WASHINGTON — A Virginia teen found what could be the hiding places of hundreds of new planets and won the $250,000 top prize Tuesday night in the 2019 Regeneron Science Talent Search, which included five Long Island students among the 40 finalists.
Ana Humphrey of Alexandria, Virginia, is the first Hispanic winner in 20 years for the contest, which draws the brightest science, math and engineering students for the nation’s oldest such contest for high school seniors.
Humphrey, 18, used a mathematical model to find the mostly likely locations for planets outside our solar system. Her work could help in the search for life in outer space and the understanding of the formation of planets.
None of Long Island’s finalists finished in the top 10, but all go home with $25,000, plus the $2,000 they had already won for being in the 300 chosen nationally as Regeneron Scholars, the contest’s semifinalist level. Alumni of the competition have gone on to win Nobel prizes and other major awards.
The local teens said they felt like winners just being in the finals, which included days of exposure to top scientists, a grilling by a judging panel and bonding time with fellow STEM students.
“I’ve learned to keep my mind open to learning,” said Madhav Subramanian, 18, of Jericho High School. “Both the judges and students are brilliant here.”
He studied how to stop the production of blood vessels near tumors to prevent the spread of cancer. This summer he’ll be back in the lab at Washington University in St. Louis, trying to figure out what cancers the treatment might work on, with breast, colon and renal cancer being his top targets.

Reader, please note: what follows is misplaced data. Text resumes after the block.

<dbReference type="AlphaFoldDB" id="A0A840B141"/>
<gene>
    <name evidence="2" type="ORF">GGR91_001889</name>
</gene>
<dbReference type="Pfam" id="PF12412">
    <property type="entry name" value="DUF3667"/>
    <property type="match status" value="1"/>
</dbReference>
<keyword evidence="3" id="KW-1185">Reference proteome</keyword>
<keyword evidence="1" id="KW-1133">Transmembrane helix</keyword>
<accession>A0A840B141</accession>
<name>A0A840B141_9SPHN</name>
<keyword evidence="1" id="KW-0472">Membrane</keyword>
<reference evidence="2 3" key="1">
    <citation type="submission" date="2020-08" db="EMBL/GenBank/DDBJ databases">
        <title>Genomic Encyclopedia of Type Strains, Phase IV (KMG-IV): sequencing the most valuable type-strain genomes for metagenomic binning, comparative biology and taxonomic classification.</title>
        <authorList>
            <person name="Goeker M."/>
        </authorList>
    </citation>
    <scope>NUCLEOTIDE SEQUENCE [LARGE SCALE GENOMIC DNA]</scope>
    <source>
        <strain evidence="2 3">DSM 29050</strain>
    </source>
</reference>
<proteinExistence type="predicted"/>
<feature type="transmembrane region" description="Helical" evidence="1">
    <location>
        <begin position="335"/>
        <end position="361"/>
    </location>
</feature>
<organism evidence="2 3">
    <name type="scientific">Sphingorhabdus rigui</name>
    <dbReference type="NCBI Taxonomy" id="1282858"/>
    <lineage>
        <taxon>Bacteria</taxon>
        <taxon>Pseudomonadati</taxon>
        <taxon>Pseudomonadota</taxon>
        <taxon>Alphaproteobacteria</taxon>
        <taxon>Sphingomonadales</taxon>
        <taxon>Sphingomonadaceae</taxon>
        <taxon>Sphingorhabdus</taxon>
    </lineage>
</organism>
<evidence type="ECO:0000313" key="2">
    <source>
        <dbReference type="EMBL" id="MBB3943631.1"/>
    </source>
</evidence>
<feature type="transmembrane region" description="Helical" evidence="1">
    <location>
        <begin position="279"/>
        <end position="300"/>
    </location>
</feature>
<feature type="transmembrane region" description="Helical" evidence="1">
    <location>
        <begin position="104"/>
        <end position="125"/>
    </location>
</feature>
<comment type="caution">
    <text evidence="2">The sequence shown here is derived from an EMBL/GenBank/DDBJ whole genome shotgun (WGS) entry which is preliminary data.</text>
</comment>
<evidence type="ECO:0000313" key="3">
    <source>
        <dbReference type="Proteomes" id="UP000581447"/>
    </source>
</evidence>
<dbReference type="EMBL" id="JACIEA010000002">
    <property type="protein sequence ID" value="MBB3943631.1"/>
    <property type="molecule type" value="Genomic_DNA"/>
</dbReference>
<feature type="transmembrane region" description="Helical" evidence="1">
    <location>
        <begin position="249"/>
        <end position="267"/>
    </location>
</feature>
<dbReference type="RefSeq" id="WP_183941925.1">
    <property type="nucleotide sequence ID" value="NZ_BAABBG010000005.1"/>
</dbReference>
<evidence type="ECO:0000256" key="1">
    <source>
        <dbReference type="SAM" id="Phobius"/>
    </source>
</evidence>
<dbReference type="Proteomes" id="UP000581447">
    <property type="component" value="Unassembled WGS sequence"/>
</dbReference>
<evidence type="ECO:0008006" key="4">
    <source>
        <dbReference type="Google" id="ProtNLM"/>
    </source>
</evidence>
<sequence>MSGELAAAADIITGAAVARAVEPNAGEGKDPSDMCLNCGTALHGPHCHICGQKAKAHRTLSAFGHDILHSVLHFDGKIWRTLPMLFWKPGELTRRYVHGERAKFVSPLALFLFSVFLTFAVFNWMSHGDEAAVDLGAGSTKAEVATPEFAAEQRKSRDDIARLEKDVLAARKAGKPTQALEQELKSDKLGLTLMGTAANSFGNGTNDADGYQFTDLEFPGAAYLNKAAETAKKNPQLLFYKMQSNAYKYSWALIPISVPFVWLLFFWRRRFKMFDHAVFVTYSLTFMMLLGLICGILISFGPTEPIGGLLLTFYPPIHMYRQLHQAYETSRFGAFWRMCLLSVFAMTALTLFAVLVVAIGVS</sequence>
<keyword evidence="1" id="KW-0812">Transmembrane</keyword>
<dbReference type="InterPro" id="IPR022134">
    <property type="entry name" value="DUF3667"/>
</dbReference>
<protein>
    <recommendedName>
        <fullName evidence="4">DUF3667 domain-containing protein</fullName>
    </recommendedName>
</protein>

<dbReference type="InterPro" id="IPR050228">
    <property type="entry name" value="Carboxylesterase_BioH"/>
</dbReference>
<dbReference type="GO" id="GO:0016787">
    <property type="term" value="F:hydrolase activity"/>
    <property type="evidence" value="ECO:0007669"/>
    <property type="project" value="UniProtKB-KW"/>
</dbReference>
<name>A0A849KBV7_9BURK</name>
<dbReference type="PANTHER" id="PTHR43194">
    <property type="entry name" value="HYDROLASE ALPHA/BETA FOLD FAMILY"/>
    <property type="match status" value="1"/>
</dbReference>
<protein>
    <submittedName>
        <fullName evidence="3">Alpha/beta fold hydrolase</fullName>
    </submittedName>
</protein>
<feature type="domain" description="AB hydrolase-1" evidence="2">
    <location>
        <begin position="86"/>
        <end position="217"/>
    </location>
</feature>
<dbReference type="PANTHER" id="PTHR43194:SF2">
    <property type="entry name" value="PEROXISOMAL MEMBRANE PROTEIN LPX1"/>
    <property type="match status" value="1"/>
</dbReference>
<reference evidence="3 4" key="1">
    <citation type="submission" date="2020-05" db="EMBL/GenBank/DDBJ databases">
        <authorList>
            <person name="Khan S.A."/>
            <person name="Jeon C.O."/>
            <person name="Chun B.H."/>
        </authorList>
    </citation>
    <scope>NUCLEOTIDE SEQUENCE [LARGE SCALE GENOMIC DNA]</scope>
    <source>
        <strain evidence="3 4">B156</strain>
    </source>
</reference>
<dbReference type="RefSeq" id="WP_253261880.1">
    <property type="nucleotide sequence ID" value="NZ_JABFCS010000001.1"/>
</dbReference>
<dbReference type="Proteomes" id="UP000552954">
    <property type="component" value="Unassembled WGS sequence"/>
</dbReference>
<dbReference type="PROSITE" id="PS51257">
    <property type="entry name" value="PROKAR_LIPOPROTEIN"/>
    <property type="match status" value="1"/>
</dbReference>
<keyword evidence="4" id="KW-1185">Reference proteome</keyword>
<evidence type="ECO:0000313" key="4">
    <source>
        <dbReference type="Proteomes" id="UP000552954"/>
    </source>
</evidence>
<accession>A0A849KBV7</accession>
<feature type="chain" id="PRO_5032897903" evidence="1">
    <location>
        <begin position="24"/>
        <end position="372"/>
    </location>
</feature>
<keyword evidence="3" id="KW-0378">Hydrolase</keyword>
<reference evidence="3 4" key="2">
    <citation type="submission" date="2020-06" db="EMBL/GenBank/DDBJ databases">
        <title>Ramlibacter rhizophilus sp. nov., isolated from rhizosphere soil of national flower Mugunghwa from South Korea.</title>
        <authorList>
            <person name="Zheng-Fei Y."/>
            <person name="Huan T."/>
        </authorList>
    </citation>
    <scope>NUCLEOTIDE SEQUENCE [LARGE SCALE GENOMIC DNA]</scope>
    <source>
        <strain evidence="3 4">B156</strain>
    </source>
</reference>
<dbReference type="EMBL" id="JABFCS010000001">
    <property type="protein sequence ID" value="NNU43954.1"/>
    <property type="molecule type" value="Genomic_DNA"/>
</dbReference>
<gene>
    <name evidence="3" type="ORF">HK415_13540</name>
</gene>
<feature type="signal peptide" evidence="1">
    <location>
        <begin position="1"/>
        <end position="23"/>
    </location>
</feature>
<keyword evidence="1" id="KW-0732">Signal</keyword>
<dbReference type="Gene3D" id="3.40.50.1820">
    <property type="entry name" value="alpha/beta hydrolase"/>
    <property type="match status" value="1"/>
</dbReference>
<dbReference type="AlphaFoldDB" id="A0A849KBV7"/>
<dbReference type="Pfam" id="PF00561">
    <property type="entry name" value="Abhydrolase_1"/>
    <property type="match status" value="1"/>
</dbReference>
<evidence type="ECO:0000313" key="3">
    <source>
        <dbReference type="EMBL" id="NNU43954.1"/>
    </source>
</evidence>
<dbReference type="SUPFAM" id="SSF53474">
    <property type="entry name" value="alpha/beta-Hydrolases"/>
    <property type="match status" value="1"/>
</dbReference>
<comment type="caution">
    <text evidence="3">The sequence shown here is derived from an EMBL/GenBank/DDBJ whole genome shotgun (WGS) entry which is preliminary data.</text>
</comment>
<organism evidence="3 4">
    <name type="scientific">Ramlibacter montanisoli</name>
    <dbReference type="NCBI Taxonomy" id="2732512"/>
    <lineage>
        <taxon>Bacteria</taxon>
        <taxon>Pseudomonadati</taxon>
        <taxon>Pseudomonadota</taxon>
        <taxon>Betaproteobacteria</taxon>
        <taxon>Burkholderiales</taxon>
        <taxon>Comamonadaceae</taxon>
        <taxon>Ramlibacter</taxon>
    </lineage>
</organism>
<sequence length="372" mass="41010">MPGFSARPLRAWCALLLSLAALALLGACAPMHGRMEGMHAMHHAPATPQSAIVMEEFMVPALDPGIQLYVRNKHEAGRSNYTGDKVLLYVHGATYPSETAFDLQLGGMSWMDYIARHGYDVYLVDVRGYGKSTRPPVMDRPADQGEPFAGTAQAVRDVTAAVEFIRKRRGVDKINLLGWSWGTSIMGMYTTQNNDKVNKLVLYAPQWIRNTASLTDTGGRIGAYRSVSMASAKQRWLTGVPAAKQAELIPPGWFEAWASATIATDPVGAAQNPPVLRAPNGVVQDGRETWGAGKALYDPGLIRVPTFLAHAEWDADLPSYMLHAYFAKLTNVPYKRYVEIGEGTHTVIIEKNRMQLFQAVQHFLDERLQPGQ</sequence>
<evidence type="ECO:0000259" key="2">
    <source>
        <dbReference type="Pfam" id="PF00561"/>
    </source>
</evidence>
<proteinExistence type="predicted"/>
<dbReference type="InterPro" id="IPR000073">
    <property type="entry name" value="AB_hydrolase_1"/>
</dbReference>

Subramanian said the judging panel was tough. “They ask you about everything but your field. The questions weren’t phrased to stump you, but to work through how you think.”
The 40 finalists, in tuxedos and other formalwear, stood next to posters of their work in the National Building Museum, before the gala dinner there, as scientific leaders and proud parents stopped by to ply them with questions.
Ahmad Perez, 17, of Brentwood High School’s Sonderling Center, smoothly described his research in Long Island marshes to a retiree from the U.S. Army Corps of Engineers. Perez found a solution to erosion in marshes near his home that causes fish kills and environmental damage. His solution would add biopolymers to sediment to prevent erosion and to grow marsh grasses that lower nitrate concentrations.
“You see how driven everyone is and how revolutionary their ideas are,” Perez said of the other students. “This is not just a research project to us, but our lives’ passion.”
Perez said solving the problem could save money lost by the fishing industry and by the government in fixing environmental damage. It especially could help countries such as Angola and South Africa that lack the funds to repair erosion in marshes, he said.
Justin Schiavo, 18, of Roslyn High School, enjoyed talking with leading scientists — Regeneron chief scientific officer George D. Yancopoulos among them.